John Burnside at the British Library

The NS's nature columnist is named writer in residence.

The New Statesman is delighted by the news that our nature columnist, the poet and novelist John Burnside, will be one of two recipients of the 2013 Eccles British Library Writer in Residence Award (the other is the historian Andrea Wulf). Burnside and Wulf will be awarded £20,000 each; their residencies will begin in January of next year.

Burnside will use his time at the Eccles Centre for American Studies to research a novel based loosely on Harper Lee's To Kill A Mockingbird. The narrative will follow a brother and sister from their 1930s childhood in the American South through the rest of the "American century".

The judges for the Award were Professor Richard Carwardine, President of Corpus Christi College, Oxford, novelist Tracy Chevalier, Professor Philip Davies, Director of the Eccles Centre, Catherine Eccles, literary scout and granddaughter of David and Mary Eccles who endowed the Eccles Centre for American Studies at the Library in 1991, and Carole Holden, Head of the British Library's Americas and Australasian collections. Carwardine said of this year’s winners:  "As they bring their formidable and complementary talents to their roles as writers in residence at the British Library, we are sure Andrea Wulf and John Burnside will relish the creative stimulus of working amongst its exceptional holdings."

We look forward, in particular, to seeing the fruits of Burnside's research.

Readers at the British Library in London (Photograph: Getty Images)
Show Hide image

Commons Confidential: Money for old Gove

Backstabbing Boris, a doctored doctorate, and when private schools come to Parliament.

Treachery is proving profitable for Michael Gove since his backstabbing of Boris Johnson led to the victim being named Foreign Sec and the knifeman carved out of Theresa May’s cabinet. The former injustice secretary was overheard giving it the big “I am” in the Lords café bar by my snout and boasting that he’ll trouser £300,000 on the political sidelines. I note a £150,000 Times column and £17,500 HarperCollins book deal have been duly registered. Speaking engagements, he confided to the Tory peer Simone Finn, will be equally lucrative.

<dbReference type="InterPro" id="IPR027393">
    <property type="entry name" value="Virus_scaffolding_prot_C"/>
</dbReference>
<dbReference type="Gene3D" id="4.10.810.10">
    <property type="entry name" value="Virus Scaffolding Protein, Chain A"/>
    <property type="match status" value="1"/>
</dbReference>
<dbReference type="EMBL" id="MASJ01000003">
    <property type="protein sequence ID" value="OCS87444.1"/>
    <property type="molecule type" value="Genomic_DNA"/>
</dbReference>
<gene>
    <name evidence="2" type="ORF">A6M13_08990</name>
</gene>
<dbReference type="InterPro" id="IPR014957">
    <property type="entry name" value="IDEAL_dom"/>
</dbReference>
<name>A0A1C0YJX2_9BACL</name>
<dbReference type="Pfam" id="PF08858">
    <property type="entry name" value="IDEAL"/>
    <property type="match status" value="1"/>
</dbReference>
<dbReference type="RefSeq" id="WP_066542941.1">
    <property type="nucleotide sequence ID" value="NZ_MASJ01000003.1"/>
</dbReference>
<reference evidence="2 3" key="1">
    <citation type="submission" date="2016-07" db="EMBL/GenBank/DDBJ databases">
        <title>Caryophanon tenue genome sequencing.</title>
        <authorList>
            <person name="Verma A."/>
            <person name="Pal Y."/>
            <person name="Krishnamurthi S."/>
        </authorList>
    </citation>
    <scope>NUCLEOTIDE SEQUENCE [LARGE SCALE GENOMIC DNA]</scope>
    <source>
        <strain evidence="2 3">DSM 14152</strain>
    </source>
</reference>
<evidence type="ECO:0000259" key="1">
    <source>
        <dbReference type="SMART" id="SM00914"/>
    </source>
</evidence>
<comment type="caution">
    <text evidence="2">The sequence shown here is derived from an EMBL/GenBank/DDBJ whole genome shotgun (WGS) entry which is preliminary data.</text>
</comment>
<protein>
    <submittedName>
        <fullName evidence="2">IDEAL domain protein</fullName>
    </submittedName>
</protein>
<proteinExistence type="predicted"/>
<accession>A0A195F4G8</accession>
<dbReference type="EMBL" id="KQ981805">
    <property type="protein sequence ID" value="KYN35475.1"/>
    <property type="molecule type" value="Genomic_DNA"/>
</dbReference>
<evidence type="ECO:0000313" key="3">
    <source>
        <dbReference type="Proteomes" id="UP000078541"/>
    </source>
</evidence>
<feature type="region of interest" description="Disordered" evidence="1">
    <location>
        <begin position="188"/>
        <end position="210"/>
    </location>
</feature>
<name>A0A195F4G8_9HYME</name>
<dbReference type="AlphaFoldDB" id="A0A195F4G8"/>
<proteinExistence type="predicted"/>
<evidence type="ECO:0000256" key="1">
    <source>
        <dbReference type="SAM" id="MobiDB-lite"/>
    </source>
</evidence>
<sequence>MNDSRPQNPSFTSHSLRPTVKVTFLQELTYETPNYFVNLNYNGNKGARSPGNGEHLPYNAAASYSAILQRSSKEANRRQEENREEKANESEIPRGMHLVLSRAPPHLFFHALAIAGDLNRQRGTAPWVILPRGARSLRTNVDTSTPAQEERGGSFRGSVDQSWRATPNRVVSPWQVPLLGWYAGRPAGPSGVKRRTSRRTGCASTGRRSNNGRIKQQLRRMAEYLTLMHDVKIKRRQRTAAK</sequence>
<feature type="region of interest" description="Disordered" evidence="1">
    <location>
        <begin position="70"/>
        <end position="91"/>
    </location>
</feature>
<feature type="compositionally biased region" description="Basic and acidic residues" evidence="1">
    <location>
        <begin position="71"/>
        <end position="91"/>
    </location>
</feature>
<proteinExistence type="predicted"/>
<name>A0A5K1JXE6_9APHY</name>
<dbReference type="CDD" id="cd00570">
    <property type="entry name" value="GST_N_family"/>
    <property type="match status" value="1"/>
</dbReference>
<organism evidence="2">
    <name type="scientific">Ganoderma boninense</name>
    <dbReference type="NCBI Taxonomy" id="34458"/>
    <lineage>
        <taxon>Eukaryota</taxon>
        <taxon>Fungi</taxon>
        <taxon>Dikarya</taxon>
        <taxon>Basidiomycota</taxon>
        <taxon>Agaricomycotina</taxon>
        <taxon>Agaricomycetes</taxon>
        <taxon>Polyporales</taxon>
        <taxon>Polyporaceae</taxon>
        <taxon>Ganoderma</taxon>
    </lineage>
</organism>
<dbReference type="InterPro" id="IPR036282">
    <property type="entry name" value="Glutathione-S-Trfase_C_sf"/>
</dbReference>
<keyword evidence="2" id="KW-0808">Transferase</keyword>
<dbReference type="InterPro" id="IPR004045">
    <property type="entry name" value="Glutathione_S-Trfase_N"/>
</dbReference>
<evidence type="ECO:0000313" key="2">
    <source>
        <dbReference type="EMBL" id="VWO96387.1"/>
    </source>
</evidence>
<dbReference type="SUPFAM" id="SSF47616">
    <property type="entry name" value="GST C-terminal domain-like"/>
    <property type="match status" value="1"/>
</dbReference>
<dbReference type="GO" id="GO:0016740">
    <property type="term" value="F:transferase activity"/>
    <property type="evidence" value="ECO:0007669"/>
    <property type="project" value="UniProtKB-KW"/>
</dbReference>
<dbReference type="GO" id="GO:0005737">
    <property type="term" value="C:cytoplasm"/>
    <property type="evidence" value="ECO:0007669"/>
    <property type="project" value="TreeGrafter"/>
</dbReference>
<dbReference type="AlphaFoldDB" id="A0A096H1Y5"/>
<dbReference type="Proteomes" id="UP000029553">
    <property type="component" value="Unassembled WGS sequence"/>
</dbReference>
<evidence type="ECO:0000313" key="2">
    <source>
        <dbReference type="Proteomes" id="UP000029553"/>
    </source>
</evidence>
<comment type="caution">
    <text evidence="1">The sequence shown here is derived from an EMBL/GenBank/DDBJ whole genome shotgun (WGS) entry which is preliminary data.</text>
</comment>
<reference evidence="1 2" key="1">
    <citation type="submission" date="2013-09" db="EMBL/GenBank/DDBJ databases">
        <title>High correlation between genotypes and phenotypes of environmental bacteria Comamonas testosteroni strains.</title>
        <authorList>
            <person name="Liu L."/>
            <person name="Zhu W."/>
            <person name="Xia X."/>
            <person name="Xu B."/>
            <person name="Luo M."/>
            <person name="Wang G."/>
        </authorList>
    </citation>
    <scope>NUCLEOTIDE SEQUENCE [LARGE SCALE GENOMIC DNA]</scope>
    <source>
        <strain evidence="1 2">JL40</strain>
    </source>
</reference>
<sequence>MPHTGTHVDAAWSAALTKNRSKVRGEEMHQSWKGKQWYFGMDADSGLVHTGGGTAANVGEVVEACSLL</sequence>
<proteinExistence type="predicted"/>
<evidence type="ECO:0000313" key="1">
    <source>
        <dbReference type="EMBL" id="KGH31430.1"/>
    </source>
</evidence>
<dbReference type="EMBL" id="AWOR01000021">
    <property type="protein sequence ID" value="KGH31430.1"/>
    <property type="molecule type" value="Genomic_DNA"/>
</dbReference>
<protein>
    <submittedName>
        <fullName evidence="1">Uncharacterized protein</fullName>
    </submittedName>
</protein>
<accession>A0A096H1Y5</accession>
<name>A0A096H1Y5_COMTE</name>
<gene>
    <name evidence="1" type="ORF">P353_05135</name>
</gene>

Gove is polite (always says hello and smiles at me despite what I write) but it was insensitive to talk money when his companion was moaning. Finn, a Cameron crony, whined that she had been sacked as a spad and so is out of pocket. Perhaps he could lend her a tenner. And I do hope Mickey isn’t passing himself off as an “expert” to coin it.

While Nigel Farage’s successor-but-one Paul “Dr Nutty” Nuttall protests that he never doctored a CV with an invented university PhD, Ukip’s ritzy nonpareil continues to enjoy the high life. My informant spied Farage, the self-appointed people’s chief revolter, relaxing in first class on a British Airways flight from New York to Blighty. Drinking three types of champagne doesn’t come cheap at £8,000 one-way, so either the Brexit elitist is earning big bucks or he has found a sugar daddy. Nowt’s too good for the Quitters, eh?

Labour’s youngest MP, Lou Haigh, was popular in a Justice for Colombia delegation to monitor the Northern Ireland-inspired peace process there. At Normandia prison in Chiquinquira, after a five-hour drive to see Farc guerrillas cleared for release, inmates pushed past the British male trade unionists to greet the 29-year-old Sheffield Heeley tribune. What a change from parliament, where it is women who are treated as if they’re wearing Harry Potter-style invisibility cloaks.

The kowtowing is catching up with Tasmina Ahmed-Sheikh, the SNP party animal and onetime-Tory-turned-Labour. Better late than never, I hear, she delivered a masterclass in toadying to the Chinese at a Ditchley Park conflab. Ahmed-Grovel MP avoided discussion of human rights abuses and made much instead of the joys of Scotch whisky to Beijing, and Scotland as a gateway to the UK. I trust she kept her sycophancy secret from SNP colleagues jostling in parliament a short while back for photographs with Lobsang Sangay, head of the Tibetan government-in-exile.

John Bercow is concerned that private schools dominate visits to parliament. So a bit like the Commons chamber, where 32 per cent of MPs (48 per cent of Tories) come from establishments that teach 7 per cent of pupils in the UK. 

Kevin Maguire is Associate Editor (Politics) on the Daily Mirror and author of our Commons Confidential column on the high politics and low life in Westminster. An award-winning journalist, he is in frequent demand on television and radio and co-authored a book on great parliamentary scandals. He was formerly Chief Reporter on the Guardian and Labour Correspondent on the Daily Telegraph.

This article first appeared in the 08 December 2016 issue of the New Statesman, Brexit to Trump